Embedded Linux and Android Solutions

The use of embedded Linux has revolutionised the embedded systems software market giving developers easy access to a range of processor architectures, device drivers and middleware technologies all available without license cost through open source license agreements.

One of the key advantages that Linux offers, relative to traditional proprietary embedded software solutions, is the range of supported hardware, protocols and other technologies which translate into significant savings in the total cost of ownership and a quicker time to market.

Timesys Factory

SDC Systems have partnered with Timesys to offer their flagship LinuxLink product.  LinuxLink contains the Timesys Factory Build System which has been used worldwide in more than 1,000 projects, and has proven to reduce the time, cost and risk associated with building commercial quality products using open source Linux.

LinuxLink is an award-winning software framework that dramatically simplifies and speeds up embedded Linux application development. Developers can start building custom Linux board support packages and matching software development kits (BSPs/SDKs) for their development kit in minutes using Timesys’ LinuxLink FREE Edition.

Developers of commercial products then typically upgrade to LinuxLink PRO Edition for advanced platform and application customisation features, development, integration and optimization tools, and expert support.

This gives the developer a more reliable starting point for their project and removes the need to search the web for a kernel and user land packages that work with the CPU being used. More details…

If a problem is discovered then being a commercial Linux distribution it is backed up by support who can provide bug fixes and enhancements for any issues discovered.

Yocto and OpenEmbedded

Embedded Linux - OpenEmbedded LogoFor those developers who choose not to adopt a commercial embedded Linux system then a community sponsored Linux development framework can provide a better solution than the Linux platform provided by the silicon vendor or creating your own.

One of the most common and longest established of these frameworks is OpenEmbedded which was adopted as the build system for the Yocto Project in 2011.

OpenEmbedded and Yocto use BitBake as their build engine using recipes to build the individual components of the embedded Linux system and to pull them all together to create images that can be deployed to the target hardware.

With the release of LinuxLink 5.0, Timesys have added the “Bakery” alongside their tradition Factory build system.  The Timesys Bakery provides the industry’s easiest way to configure a custom board support package for Yocto Project based development.


Android Robot LogoAndroid is a mobile operating system, developed by Google, based on the Linux kernel designed for touchscreen enabled devices such as smartphones and tablets.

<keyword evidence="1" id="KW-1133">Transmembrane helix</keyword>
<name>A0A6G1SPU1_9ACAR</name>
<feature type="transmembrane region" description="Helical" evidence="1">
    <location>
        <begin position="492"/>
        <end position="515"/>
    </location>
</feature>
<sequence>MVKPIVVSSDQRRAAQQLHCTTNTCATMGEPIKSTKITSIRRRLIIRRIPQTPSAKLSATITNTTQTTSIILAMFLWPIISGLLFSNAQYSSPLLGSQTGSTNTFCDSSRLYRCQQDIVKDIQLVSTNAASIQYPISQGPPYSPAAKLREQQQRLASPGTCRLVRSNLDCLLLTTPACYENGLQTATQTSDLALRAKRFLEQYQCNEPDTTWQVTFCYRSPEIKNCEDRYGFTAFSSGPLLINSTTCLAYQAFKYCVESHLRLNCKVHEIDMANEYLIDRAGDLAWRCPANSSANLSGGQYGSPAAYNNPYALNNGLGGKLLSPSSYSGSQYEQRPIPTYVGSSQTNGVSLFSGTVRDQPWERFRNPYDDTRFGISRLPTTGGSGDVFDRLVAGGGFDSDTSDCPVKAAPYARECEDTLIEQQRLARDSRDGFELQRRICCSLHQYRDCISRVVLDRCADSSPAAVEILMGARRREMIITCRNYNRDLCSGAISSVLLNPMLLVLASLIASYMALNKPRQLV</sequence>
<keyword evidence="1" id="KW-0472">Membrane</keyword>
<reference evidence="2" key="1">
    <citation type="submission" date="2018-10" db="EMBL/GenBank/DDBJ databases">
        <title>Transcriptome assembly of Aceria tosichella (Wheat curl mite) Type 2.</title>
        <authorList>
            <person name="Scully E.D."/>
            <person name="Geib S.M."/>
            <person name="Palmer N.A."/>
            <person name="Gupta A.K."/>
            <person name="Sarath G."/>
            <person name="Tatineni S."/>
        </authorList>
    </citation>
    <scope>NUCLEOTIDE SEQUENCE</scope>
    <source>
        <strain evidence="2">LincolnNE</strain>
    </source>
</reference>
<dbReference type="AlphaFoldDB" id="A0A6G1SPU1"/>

As automotive, consumer, medical and industrial devices have evolved, driven in part by the “iPhone user interface effect”, to incorporate touchscreens and network connectivity the use of Android in these applications is more common.

SDC Systems have been able to take their expert knowledge in the fundamentals of the Linux operating system and been able to use them to customise Android for embedded applications.

Whilst the most common configurations of Android are for platforms using an ARM processor core, through our partnership with Insyde Software we are able to provide the Humanos Android-on-x86 platform.

Humanos brings all of the features and benefits of Android to platforms running processors from the Intel Atom family. Alongside Humanos, Insyde Software offer a second product, Insyde Q2S, which allows Windows and Android to be installed onto the same platform and for a user to switch quickly between the two. More details…

Boot time optimisation

One of the tasks common to all device development is to reduce the time taken from applying power to the system being ready for operation. This has typically been a manual process starting with the removal of redundant or unused features and then optimising what remains.

This iterative process eventually gets to a point where the fractions of a second being saved from the boot time no longer justifies the days or weeks of effort required to achieve them.

NitroBoot Stopwatch ImageWith NitroBoot, from Datalight, manufacturers using Linux or Android based systems can develop automotive In-Vehicle Infotainment (IVI) systems, mobile devices, digital home electronics and much more that can be instantly launched from zero standby power.

This is accomplished by preferentially restoring the memory areas necessary for booting the system.

This technology helps device manufacturers produce unforgettable user experiences and distinguish themselves from the competition.

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The Android robot is reproduced or modified from work created and shared by Google and used according to terms described in the Creative Commons 3.0 Attribution License.